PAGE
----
Sunday, 27 April 2014

Negotiating Sundays for a Bored Teen

Boredom must be an undiscovered synonym of teenhood. How does it come to pass that a child who was extremely resourceful at finding things to do (examine cracks in pavements, stare at a slug on the pathway for ages) has suddenly jettisoned everyday experiences for ...well nothing. 'I am bored' has become an interchangeable phrase in my home with 'I am hungry' or 'What's happening today?' It slips out as easily as that from her mouth. I suggested that she invite a friend over and heaved a sigh of relief when the friend turned up. It didn't take long though for one bored person to become two bored people. The power of the multiplication of teenage experience never ceases to amaze me. I suggested a few things but in the end they were happy to settle for pizza at home, eaten while watching a movie on TV. Bearing in mind that these solutions were at hand already I do wonder why a rigmarole has to be endured with teens before peace reigns. 
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Tuesday, 8 April 2014

Meet a Mum Who Contracted Mesothelioma (Asbestos Exposure)

Heather Von St James is a mother living in America who survived exposure to asbestos to tell the tale. She is now busily raising awareness of the deadly illness and wants people to look out for the danger signs of the symptoms. Mesothelioma is the name of the cancer that develops as a result of inhaling asbestos. Most commonly, sufferers of mesothelioma would have been employees working in industrial situations where asbestos was used. However, there is a secondary fall out too. Women who washed the clothes of their husbands who had been working in environments where there was asbestos have contracted Mesothelioma too. 

Heather's story is below: 
'I’m reaching out to you today in hopes that you will help me with a cause that is very near and dear to my heart. At age 36, I was diagnosed with mesothelioma just 3 ½ months after my first and only child, Lily, was born. I was given just 15 months to live unless I underwent a drastic surgery to remove my left lung. Miraculously, I beat the odds and I’m still here eight years later. I was exposed to asbestos through my father's work jacket when I was just a little girl; my diagnosis came about 30 years later. Once diagnosed, most patients die within 2 years. I am one of few survivors who openly share their story and work to spread awareness regarding the dangers of asbestos.'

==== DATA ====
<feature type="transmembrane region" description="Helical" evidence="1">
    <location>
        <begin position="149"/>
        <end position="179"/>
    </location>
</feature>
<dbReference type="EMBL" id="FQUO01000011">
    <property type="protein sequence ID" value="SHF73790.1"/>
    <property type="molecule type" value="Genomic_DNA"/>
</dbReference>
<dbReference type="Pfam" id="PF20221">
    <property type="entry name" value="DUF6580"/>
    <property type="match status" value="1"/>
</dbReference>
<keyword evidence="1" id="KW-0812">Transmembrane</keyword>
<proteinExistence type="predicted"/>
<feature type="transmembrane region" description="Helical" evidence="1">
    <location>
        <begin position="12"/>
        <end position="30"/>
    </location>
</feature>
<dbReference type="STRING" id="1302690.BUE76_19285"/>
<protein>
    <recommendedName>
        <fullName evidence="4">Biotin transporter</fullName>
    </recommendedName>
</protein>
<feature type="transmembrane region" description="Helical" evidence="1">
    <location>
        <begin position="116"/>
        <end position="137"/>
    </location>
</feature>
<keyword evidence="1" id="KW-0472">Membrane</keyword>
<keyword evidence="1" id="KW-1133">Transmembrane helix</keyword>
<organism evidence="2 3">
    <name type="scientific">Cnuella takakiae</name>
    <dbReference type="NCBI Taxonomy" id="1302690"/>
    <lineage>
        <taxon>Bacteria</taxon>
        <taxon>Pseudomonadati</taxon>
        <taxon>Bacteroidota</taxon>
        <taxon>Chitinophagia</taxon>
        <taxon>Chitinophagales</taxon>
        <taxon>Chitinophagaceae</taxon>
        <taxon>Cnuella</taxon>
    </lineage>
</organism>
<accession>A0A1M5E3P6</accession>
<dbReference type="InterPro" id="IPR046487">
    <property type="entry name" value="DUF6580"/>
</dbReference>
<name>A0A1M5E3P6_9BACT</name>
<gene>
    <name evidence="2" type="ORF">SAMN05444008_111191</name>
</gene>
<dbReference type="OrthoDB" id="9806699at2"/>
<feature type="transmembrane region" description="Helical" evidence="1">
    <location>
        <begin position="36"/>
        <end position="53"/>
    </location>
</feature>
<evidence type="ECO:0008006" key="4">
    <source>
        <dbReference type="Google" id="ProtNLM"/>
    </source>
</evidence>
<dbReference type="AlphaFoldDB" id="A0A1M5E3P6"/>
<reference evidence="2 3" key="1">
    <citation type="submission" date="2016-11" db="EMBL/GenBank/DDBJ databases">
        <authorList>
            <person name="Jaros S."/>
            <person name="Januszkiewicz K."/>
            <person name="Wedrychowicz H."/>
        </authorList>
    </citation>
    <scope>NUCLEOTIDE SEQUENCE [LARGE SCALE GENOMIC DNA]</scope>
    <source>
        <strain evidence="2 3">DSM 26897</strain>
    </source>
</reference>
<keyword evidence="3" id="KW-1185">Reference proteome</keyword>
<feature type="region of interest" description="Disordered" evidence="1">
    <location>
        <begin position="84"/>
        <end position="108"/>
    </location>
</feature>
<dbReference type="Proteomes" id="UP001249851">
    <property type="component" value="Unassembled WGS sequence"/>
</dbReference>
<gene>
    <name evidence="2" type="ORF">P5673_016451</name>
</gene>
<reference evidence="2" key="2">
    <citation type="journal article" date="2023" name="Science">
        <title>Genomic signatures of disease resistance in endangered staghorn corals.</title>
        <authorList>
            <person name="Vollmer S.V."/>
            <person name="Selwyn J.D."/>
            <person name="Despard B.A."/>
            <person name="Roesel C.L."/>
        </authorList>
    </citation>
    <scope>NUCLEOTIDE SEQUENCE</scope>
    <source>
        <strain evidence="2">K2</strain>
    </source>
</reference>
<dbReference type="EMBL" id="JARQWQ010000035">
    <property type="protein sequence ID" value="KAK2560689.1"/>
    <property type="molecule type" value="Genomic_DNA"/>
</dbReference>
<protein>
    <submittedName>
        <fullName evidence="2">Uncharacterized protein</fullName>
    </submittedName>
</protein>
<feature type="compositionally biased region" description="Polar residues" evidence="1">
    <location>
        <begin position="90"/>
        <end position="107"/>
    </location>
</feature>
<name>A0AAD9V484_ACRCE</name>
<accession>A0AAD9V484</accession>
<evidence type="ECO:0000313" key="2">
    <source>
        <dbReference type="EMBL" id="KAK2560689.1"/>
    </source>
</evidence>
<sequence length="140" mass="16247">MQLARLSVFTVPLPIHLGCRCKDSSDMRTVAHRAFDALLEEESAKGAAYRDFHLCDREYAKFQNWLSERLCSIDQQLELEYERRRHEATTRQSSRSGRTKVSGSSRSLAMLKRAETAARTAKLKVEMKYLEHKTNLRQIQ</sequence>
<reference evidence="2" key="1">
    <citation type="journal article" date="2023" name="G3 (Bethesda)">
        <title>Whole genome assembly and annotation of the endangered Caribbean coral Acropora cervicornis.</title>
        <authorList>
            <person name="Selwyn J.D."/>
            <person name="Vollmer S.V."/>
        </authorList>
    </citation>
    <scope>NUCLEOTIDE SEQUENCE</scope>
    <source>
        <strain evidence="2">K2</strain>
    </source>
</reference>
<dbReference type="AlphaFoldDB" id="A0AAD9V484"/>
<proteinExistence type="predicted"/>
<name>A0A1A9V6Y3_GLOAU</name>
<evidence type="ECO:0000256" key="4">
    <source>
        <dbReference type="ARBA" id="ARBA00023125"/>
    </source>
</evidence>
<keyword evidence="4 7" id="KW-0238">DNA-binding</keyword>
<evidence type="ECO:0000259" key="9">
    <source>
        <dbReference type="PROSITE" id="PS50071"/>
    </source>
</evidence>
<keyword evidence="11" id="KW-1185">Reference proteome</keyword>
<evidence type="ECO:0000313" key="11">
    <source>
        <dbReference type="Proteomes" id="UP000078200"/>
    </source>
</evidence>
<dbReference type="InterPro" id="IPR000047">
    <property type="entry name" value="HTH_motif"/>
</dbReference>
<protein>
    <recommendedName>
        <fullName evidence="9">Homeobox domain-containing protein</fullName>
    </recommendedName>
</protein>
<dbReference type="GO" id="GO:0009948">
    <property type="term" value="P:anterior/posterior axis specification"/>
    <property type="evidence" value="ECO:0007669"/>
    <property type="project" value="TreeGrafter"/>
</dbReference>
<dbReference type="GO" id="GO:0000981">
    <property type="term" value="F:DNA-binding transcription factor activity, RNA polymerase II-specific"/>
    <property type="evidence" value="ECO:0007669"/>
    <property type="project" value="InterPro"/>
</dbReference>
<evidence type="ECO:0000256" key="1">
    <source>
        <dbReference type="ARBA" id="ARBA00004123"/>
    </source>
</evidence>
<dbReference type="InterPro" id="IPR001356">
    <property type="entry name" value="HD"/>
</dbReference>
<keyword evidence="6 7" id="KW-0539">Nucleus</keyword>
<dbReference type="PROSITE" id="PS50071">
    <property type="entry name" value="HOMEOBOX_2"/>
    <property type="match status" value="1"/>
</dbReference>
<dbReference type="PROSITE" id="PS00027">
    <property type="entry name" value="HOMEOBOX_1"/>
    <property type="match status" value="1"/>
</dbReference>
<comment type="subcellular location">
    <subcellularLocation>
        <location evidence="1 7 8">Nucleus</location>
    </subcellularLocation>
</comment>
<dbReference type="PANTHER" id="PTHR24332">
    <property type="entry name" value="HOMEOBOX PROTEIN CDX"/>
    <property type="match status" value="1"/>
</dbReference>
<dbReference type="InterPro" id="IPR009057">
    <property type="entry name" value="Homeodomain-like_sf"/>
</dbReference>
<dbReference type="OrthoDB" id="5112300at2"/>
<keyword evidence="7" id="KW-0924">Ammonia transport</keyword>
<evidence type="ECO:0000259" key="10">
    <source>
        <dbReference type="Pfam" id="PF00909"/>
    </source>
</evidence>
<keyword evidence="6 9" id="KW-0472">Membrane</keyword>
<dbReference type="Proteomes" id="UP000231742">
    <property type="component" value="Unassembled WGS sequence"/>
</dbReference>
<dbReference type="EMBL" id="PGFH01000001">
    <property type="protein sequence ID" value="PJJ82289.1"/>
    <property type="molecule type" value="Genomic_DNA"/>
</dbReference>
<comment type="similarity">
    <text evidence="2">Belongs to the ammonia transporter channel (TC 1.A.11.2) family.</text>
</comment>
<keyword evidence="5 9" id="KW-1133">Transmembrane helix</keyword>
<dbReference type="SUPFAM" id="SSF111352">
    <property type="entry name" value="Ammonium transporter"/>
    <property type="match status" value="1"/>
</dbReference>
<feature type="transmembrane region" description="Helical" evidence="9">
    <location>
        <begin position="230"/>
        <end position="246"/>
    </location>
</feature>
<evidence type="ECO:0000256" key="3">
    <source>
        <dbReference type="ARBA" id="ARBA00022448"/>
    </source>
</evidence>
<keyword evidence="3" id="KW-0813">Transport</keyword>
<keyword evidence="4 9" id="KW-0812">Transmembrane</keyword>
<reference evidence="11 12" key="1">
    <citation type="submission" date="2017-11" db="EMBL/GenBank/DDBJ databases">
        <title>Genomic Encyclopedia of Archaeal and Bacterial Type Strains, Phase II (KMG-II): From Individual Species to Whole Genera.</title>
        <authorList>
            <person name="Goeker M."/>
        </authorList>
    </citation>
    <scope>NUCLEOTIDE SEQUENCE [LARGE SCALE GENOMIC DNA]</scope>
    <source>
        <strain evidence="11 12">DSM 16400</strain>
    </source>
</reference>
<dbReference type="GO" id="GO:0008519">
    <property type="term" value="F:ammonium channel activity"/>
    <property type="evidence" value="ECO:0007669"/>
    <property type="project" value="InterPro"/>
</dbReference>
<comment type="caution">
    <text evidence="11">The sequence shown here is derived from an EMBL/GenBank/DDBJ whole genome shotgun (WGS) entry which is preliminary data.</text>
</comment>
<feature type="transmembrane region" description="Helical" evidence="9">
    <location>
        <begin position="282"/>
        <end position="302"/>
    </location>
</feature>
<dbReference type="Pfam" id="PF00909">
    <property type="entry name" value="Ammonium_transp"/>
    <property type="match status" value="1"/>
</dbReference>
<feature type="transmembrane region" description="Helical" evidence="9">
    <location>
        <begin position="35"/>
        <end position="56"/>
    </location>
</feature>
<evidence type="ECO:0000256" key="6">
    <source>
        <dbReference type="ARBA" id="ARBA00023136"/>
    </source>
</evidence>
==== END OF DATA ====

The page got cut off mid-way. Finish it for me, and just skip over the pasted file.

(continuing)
Asbestos was banned in the UK on August 24 1999. However, the United States is one of the very few major industrialized nations that has not banned asbestos entirely in all of its forms. It continues to be used in gaskets, friction products, roofing materials, fireproofing materials - in fact, into hundreds of consumer products that are used every day. This is why Heather is desperately trying to do something about it. She needs our support so please visit her website.
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Tuesday, 1 April 2014

Behind the Pink Tint of Mother's Day

I had a good Mother's Day. So did many of you, I suspect. However, I was given two insights into how Mother's Day can be an unpleasant experience for some mothers. The pink tint of Mother's Day with bouquets of flowers, pink iced cakes (or any other colour for that matter) and glossy TV adverts does not stretch into all households. Much like Christmas which brings all sorts of existential stress, I think Mother's Day is the one day when mothers feel strongly that their identity or existence as mothers is either justified or not. While it is easy to construct Mother's Day as being a commercially invented one there is no getting away from the fact that it is a day that still counts.

A friend arrived on my doorstep just before lunch on Mother's Day. Her teenage son had not wished her and was out with his friends. She was feeling lost. I invited her to join us for lunch. Having her around made both of us happy, in fact, though it did not make up for the fact that her teenager was not with her.

At 7.40pm my phone rang. A friend's name flashed up. I answered in a cheery tone expecting a conversation about how her day had gone etc. It was a 'pocket dial' call. It took me a few seconds to realise that that was what it was because of the shouting in the background. She was screaming at her daughter and husband for forgetting about her and giving her a card quite late in the day. 'This is what you think of me', she said, 'after all that I do'. Her daughter screamed at her to shut up. My friend carried on with her anguished monologue. I hung up because I felt like I was intruding on a personal family situation. She has not rung me since (intentionally or unintentionally) and I know that she would be too embarrassed to talk about it.

Not A Happy Mother's Day FOR ALL. 
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